Perhaps no family embodies the ideal of the artists’ patron so well as the Medici of Florence. For almost 300 years, they funded the workshops of artists, goldsmiths, silversmiths and engravers, and steered the political fate of their city. The colorful history of the Medici in Florence will be illuminated this spring at Rice by experts including Wil McCorquodale, Ph.D., department of general education director and history instructor at The Art Institute of Houston, Louis Waldeman, Ph.D., associate professor of Italian Renaissance and Baroque art at The University of Texas at Austin, Helga Kessler Aurisch, Ph.D., curator of European art at the Museum of Fine Arts, Houston, and culinary historian Merrianne Timko.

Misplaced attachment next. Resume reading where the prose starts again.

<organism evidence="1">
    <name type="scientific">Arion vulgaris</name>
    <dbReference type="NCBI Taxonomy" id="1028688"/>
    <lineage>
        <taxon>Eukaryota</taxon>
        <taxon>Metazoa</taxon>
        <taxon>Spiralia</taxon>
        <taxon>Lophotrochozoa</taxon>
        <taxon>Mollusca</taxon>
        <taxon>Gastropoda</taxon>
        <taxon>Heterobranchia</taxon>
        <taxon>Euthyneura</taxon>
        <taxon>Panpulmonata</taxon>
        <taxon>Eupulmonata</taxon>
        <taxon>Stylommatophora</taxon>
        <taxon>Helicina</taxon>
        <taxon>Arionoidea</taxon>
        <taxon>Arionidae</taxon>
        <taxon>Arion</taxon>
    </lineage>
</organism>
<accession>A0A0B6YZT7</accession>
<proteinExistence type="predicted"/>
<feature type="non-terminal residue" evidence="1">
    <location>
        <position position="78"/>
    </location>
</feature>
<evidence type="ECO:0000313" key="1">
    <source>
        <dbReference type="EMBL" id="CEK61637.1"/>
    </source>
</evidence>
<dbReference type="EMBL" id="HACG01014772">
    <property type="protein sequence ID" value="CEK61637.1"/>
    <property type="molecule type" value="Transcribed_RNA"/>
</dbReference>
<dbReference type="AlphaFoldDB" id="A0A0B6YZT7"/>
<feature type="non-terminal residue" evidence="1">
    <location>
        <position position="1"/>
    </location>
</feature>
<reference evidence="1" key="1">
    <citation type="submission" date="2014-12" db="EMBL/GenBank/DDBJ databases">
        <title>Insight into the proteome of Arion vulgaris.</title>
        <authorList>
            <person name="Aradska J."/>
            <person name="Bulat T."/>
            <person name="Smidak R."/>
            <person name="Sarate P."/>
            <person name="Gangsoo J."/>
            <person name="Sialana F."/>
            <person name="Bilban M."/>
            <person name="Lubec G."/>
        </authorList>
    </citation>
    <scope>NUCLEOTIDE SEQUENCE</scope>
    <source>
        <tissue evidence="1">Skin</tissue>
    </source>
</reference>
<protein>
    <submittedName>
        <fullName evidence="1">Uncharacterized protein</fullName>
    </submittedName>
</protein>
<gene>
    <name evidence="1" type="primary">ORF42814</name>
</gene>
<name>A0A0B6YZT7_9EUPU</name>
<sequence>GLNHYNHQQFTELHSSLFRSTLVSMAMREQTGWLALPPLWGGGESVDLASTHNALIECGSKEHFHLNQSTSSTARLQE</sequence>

How do the generations of wealthy Medici continue their influence today?
“It is hard to underestimate the influence of families like the Medici. Their sponsorship of art and learning created an important model for later families during the Industrial Revolution, including the Morgans and the Rockefellers,” says Dr. McCorquodale. “The works of the dozens of major artists the Medici sponsored remain seminal to an understanding of the impact of this family.”
Among those dozens of artists was Michelangelo Buonarroti, whose career was secured by the interest of Lorenzo di Medici?
“There are numerous anecdotes related by his biographers Condivi and Vasari about Michelangelo’s relationship with the Medici over his lifetime,” says Dr. Aurisch, who will lecture on the topic. “Did you know that the Medici even commissioned him to make a snow sculpture?”
Find out more about Michelangelo, the Medici and the culture of Florence starting February 12, 2013, in “Gems of the Medici.” This course includes a tour of the exhibition “Gems of the Medici” at the Houston Museum of Natural Science.